In this study, the horizontal, vertical, and lateral forces acting on different implements were measured at different speeds and depths. Using ANFIS system, models were presented to predict each of these forces by taking into account the type of the implement and working depth and speed as system inputs.

2. Materials and Methods

Field experiments were carried out on the research fields of Mohaghegh Ardabili University (longitude E 48°17′35″, latitude 38°12′40″, and altitude 1350 m above sea level) where wheat residues from previous cultivation had remained on the ground. The experiment was performed at three working depths of 10 cm, 20 cm, 30 cm; three forward speeds of 2 km/h, 5 km/h, 7 km/h; and using a moldboard plow and para-plows with three different wing levels [24] including without wing, with forward-bent wing, and with backward-bent wing (Figure 1).
The soil of the experimental site was clay loam (Cambisols in World Reference Base for Soil Resources (WRB), International Union of Soil Sciences (IUSS), 2014, Vienna, Austria). The soil moisture and other properties were measured at three ranges of soil depth (0–10 cm, 10–20 cm, and 20–30 cm). Soil samples were carried to the soil science laboratory, weighed, oven dried at 105 °C for 24 h, and weighed again [25]. Some characteristics of Ardabil agricultural research center was presented in Table 1.
Massey Ferguson (MF) 285 tractor (Iran Tractor Manufacturing Company, Tabriz, Iran) with a single differential with 75 hp, equipped with precision measuring instrument systems, was used to conduct field trials. Field experiments were performed, by taking into account the type of tillage implement, working speed, and depth as three effective and independent parameters, with five replications for each treatment. A total of 180 experiments were performed in the form of randomized complete block design (RCBD). Each experimental plot was 2.5 m wide and 15 m long, and, at each stage, the draft, vertical, and lateral forces acting on the implements were measured. The fifth wheel mechanism was used to measure the forward speed of the tractor. This wheel is equipped with an electronic tachometer (pulse meter) that senses the gear teeth mounted on the center of the wheel and generates pulses. To obtain the actual speed of the tractor, the pulsed signal (Hz) was measured and then was converted into the real forward speed using the calibration relationship (Equation (1)).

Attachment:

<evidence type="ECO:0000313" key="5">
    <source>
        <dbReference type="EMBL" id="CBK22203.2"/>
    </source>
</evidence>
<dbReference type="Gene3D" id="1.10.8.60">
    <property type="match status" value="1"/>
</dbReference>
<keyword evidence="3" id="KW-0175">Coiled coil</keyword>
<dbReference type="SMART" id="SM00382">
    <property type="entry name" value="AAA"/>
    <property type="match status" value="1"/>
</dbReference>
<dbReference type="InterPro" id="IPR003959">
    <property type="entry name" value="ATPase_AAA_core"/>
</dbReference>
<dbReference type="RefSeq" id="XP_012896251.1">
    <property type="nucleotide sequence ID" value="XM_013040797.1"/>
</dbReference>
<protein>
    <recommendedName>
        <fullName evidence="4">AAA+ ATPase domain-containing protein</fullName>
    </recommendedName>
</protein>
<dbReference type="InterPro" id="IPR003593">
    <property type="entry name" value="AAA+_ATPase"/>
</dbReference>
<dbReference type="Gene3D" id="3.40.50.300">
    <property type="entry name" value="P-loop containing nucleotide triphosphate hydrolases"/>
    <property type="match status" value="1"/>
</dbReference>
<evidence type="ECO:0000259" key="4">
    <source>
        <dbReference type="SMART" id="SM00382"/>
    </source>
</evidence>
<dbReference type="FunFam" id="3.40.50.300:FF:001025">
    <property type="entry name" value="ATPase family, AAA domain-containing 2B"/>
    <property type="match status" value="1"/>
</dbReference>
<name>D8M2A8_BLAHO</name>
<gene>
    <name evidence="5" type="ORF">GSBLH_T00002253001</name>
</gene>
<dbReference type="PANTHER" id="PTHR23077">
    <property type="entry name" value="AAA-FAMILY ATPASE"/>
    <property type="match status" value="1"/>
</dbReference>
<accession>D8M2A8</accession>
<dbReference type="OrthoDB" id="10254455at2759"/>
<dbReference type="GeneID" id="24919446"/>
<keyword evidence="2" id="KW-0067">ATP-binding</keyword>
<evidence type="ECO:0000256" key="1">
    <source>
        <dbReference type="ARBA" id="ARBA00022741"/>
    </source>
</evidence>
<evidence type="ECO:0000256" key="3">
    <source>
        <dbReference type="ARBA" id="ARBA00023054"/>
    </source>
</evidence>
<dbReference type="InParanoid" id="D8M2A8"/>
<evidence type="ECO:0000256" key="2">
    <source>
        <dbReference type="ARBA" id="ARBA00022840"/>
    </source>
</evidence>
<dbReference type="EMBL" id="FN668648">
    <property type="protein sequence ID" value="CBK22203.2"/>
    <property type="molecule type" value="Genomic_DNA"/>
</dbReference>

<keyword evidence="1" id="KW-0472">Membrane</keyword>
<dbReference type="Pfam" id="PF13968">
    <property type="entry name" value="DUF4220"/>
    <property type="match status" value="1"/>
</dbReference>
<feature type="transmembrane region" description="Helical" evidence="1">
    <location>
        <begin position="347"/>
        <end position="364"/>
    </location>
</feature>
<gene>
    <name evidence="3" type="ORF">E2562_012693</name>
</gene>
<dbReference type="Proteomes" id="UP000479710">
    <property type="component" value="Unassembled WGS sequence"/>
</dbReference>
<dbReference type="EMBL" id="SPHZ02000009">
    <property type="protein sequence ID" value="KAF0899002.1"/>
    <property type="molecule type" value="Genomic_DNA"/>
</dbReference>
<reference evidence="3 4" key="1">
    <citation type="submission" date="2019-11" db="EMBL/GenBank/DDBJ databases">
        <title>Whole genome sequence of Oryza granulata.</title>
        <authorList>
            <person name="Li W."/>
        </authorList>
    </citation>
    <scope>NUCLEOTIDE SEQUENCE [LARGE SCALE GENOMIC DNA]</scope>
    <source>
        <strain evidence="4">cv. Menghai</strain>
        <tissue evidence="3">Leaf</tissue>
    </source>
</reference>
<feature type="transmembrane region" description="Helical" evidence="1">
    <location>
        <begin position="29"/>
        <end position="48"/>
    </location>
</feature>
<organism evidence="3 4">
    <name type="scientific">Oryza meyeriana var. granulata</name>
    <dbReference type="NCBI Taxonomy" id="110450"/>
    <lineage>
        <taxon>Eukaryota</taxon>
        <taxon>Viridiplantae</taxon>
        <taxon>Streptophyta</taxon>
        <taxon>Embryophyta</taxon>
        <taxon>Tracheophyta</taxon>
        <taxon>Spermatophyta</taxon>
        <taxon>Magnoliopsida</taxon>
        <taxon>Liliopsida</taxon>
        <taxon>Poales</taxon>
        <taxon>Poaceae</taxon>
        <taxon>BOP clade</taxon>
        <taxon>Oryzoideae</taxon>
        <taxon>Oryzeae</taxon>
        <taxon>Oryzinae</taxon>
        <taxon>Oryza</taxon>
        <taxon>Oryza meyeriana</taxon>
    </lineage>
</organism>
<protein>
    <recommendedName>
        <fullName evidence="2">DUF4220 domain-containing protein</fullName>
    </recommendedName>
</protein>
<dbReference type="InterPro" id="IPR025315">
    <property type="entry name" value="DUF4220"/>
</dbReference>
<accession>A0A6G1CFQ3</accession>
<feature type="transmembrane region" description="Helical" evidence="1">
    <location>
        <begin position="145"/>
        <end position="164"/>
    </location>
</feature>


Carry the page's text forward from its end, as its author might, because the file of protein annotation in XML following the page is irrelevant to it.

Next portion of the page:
S =   1 26.96   ( HZ   530.09 )
where S is the actual forward velocity, in m/s.
To measure the depth, a standard depth stabilization wheel mounted on the frame of the implements was used. The arm, which provided the connection between the wheel and the frame, had three positions to provide the three desired depths of 10, 20, and 30 cm, which allowed the implements to work at the specified depth and prevent the implement from penetrating to the lower depths. To ensure the correct working depth of the implements, the desired depth was also measured manually and the accuracy of the operation of the depth stabilization wheel was assured.
To measure the draft, vertical, and lateral forces acting on the tines of the para-plow and the moldboard plows by the soil, the three-point hitch dynamometer designed by Abbaspour-Gilandeh and Khanmaraki [26] was used. It includes three octagonal load cells, strain gauges mounted on octagonal load cells and wires connected between the installed strain gauges, the data logger (DT800, Data Taker company, Australia), and the laptop, which are shown in Figure 2. The data logger and laptop received their power from an extra battery in the cabin. Before the experiments, dynamometer calibration was performed on the field [27]. Calibration showed a high correlation between draft ( R 2 = 0.98), vertical ( R 2 = 0.98), and lateral ( R 2 = 0.98) forces in kN and dynamometer output in µV.